Atheist Morality

Derf

Well-known member
Oh 100% true, in my anecdotal experience. We drink liquor too, and smoke cigrits!

A little off topic, and if you want to pursue it we'll bow it out of the thread, but it's rooted in a firm belief in the relative gravity, weight or seriousness of particular sins. There are so many sins. It's conceptually, as far as I'm concerned, just a big disorganized pile of stuff, all the sins. Catholicism does divide the pile into two, one pile is grave sins, and all the rest of light. They are all still sins, but here's where the Church's beliefs about participating in Holy Communion comes in: if you commit even a single grave sin, you ought to go to confession and reconcile with the Body of Christ before receiving Communion again.

Given these circumstances, we do focus our attention always on that pile of grave sins, and work as hard as possible with the Lord's help to avoid them completely. What we do with His help regarding the much, much larger pile of light sins, is simply a distant second place to avoiding grave matter. And especially when avoiding grave sins feels difficult, like it's a little more than what the Lord calls an easy yoke and a light burden, we can blow off steam with light sins and still remain in full communion with the Church, able to partake of the Lord's body and blood in the Eucharist, which spiritually feeds us by cleansing us of the temporal consequences of our light sins and fuels our development as we seek to become transformed indefinitely, conformed to the image of Christ through His Word and His Church's sacraments (we believe He is Really Present in all of them).
Maybe a good idea to move it to another thread.

What you said made me think of Dave Ramsey's approach to paying off debt--start with the baby steps. Iow, pay off the easier debts to pay off, then apply that payment that was freed up to the next easiest, etc., not stopping until all debt is paid off. Debt is explicitly compared to sin by Jesus, so the analogy is appropriate, I think. Giving permission to commit little, or less significant, sins is like putting Jesus back on the cross.
 

Hoping

Well-known member
I swear all the time. Like a drunken sailor on leave. It's really pretty ugly, my mouth. I wish I could change it, but it's how I think. I can censor my mouth, control my tongue, but I can't censor my thoughts, I think 'in swear'. It's my native tongue. When I think in my native tongue (which everyone should always do), I swear.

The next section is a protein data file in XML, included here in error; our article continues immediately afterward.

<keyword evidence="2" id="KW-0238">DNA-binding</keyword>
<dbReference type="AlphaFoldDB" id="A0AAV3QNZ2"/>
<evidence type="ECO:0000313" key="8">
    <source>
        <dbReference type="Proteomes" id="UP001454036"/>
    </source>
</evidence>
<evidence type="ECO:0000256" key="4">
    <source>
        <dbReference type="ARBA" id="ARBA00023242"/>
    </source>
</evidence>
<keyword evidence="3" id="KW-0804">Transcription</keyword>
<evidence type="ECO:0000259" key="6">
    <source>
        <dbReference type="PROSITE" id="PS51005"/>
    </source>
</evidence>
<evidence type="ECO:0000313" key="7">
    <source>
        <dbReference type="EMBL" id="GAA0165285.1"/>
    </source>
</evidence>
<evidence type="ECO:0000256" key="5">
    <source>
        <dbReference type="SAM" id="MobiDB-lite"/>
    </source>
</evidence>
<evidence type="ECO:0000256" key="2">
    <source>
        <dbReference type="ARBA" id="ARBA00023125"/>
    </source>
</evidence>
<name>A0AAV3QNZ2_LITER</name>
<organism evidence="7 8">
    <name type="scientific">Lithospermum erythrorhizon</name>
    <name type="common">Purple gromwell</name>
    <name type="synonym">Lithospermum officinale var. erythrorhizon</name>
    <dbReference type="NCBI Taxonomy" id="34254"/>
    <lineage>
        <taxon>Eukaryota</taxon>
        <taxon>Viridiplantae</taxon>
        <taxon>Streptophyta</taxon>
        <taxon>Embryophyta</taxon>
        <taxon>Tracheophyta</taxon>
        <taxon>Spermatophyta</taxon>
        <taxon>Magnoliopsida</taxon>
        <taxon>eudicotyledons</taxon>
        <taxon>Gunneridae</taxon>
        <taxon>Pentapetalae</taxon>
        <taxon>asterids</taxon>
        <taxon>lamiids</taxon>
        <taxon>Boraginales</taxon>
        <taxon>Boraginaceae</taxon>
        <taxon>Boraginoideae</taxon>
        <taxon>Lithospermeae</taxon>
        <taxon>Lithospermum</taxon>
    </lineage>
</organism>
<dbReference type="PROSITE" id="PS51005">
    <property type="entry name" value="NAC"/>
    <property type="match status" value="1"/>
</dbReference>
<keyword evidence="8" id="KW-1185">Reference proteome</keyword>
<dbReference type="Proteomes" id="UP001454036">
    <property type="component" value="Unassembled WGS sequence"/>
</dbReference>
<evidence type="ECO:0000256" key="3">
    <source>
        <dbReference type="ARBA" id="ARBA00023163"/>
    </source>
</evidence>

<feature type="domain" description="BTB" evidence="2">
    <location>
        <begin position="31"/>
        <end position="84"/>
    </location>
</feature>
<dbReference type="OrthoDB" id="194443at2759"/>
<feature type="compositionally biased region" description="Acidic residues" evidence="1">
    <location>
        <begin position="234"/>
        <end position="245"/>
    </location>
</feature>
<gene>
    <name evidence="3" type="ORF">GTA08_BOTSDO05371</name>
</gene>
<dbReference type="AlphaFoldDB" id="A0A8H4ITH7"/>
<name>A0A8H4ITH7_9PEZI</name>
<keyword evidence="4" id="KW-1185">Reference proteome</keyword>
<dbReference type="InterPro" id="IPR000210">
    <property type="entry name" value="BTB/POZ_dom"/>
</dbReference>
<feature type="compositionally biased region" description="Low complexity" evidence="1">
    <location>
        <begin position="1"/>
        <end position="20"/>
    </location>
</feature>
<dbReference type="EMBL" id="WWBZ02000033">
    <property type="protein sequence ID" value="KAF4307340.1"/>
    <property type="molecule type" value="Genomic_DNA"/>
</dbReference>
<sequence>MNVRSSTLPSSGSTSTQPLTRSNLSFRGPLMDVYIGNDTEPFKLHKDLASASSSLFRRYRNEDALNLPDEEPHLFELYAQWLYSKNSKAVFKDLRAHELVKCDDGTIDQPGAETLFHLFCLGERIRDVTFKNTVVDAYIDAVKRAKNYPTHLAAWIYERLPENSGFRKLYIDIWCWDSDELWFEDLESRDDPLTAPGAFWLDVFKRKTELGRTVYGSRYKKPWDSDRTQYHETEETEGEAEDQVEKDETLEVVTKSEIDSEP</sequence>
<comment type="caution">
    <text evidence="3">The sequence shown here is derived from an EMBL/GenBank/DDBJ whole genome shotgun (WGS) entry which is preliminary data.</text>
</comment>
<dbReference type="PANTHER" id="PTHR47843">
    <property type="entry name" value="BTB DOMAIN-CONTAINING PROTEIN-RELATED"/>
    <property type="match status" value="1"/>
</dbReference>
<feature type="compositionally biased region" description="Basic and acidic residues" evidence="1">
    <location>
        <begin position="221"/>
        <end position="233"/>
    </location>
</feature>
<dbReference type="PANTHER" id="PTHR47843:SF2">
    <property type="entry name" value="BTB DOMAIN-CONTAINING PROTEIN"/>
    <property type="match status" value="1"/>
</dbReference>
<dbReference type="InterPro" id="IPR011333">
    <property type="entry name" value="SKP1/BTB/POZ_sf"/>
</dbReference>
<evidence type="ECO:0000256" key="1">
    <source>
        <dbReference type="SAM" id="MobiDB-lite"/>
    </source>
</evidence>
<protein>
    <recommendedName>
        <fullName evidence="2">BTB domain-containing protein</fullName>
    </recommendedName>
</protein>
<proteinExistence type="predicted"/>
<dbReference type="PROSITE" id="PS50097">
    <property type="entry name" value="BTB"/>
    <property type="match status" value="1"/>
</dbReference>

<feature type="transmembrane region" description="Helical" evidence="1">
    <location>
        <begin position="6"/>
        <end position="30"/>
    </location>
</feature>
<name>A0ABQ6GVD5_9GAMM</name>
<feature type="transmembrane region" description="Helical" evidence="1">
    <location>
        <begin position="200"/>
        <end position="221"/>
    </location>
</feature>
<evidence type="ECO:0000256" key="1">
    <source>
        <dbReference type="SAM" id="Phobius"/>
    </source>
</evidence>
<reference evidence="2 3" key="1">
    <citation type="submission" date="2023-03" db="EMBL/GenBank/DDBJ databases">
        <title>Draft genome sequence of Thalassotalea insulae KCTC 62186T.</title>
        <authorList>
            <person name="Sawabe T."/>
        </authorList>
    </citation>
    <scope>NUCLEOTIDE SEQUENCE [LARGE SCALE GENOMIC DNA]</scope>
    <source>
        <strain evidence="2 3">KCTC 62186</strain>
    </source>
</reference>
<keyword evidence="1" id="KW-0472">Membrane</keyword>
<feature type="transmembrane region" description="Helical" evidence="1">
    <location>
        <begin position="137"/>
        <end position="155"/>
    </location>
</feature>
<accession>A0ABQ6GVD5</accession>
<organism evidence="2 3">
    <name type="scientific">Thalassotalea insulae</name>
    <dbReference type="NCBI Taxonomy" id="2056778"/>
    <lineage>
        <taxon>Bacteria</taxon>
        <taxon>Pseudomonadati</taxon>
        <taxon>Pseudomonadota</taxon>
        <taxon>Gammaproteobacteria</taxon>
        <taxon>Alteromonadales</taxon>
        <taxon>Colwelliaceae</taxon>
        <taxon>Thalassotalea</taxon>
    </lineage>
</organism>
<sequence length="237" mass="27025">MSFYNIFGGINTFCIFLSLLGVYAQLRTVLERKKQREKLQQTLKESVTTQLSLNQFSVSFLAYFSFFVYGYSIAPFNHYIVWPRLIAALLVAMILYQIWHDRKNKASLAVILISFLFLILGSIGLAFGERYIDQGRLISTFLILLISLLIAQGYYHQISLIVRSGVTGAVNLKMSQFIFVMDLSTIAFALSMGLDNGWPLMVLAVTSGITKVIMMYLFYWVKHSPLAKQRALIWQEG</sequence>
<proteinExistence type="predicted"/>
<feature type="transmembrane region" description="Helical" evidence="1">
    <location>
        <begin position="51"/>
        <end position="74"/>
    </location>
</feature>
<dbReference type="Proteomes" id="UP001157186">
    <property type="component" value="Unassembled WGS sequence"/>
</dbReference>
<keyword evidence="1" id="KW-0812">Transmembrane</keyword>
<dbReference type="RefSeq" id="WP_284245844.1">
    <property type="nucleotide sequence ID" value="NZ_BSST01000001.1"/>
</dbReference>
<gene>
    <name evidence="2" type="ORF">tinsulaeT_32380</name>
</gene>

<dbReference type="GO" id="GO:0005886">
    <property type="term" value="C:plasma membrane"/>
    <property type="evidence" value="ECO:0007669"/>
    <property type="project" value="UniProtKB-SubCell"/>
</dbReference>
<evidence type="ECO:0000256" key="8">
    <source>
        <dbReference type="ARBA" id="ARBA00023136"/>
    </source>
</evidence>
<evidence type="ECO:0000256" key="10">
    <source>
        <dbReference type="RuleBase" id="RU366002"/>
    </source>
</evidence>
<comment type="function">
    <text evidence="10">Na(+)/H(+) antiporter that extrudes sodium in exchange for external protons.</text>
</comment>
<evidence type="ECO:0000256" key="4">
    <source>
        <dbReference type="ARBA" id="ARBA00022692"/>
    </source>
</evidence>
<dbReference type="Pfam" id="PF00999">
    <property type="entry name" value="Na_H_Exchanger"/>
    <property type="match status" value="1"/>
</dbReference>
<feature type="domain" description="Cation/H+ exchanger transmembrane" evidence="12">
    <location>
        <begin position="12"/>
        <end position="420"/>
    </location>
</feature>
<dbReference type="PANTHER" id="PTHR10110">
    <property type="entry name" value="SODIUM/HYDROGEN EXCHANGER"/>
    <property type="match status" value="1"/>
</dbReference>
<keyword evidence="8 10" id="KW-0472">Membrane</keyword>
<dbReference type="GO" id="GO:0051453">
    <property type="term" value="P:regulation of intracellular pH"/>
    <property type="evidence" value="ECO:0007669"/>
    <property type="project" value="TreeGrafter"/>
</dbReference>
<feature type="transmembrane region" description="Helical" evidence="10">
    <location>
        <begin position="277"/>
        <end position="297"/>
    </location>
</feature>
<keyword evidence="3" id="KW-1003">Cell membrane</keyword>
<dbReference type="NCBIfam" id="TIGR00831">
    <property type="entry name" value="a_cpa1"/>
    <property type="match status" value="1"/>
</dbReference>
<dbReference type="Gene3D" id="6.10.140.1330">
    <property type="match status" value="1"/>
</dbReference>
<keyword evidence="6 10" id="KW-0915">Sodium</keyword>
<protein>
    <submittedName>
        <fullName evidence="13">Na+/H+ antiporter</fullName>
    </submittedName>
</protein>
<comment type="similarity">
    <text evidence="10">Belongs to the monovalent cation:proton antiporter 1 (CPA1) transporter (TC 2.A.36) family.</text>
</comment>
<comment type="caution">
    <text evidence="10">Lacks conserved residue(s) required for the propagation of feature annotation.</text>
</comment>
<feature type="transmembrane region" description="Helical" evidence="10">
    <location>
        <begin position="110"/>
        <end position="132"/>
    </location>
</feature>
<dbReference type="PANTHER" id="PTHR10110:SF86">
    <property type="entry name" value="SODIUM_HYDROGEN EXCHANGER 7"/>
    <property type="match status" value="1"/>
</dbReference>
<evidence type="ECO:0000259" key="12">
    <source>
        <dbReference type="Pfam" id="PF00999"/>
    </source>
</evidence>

It is a pity that precludes you from manifesting Christ on earth.
Repentance is still available to you though, and with the power of God helping you, you can quit offending Him.
 

Hoping

Well-known member
Our veterans carry around with them the heaviest heart for our Constitution, just naturally, all of them, as a group. The only way a moral man can reconcile shooting people and preparing to shoot people is to mentally tie it together with an absolutely righteous purpose. And that is what American troops past, present and future are all doing by virtue of their service and sacrifice.

The only problem with most veterans is that when it comes time to consider buying better government services for them, they as a super majority would rather put up with their conditions, if it means that the present and future troops have even slightly better guns. I use guns here to signify an umbrella concept that includes everything that the ideal military can have, including luxuries, anything at all to make our current and future troops better able to survive. Guns, missiles, battleships, aircraft carriers, nukes, nukes, rifles, food, food, fuel, armor, armor, etc., etc.

So we might have to force it on them. The thing is their service to our Constitution, if not their sacrifice, is not over just because their tours of duty are up. They must continue to be healthy, we want all of our veterans to live well into old, old age. They are one of our physical anchors to upholding, defending and protecting our moral and righteous Constitution.
Do you know what the constitution really is?
A false idol.
 

Idolater

"Lahey, I live in a tent!"
It is a pity that precludes you from manifesting Christ on earth.
Wow thanks for your pity.
Repentance is still available to you though, and with the power of God helping you, you can quit offending Him.
Actually He says my light sins are automatically forgiven me in an eternal sense, and when I licitly receive His body and blood in Holy Communion, I'm also forgiven in the temporal sense. He takes cares of me. :)

Do you know what the constitution really is?
A false idol.
lol. Manifestly untrue. Rather, it's the opposite of irresponsibility, and a particularly moral opposite of irresponsibility to boot.
 

Hoping

Well-known member
Wow thanks for your pity.
I was offering no pity.
Actually He says my light sins are automatically forgiven me in an eternal sense, and when I licitly receive His body and blood in Holy Communion, I'm also forgiven in the temporal sense. He takes cares of me. :)
You will need to provide the bible verse stating that.
I regard it as false teaching.
lol. Manifestly untrue. Rather, it's the opposite of irresponsibility, and a particularly moral opposite of irresponsibility to boot.
Let's see...men die to protect it, and they serve under it, it is in parts the opposite of what God desires, and it seems men are ready to die for it.
Sounds like idolatry to me.
 

Skeeter

Well-known member
Banned
Not everyone agrees it is better to exist than not to. So which is more correct, you, or the other guy? And why, since you are both basing your opposite conclusions on the same inputs?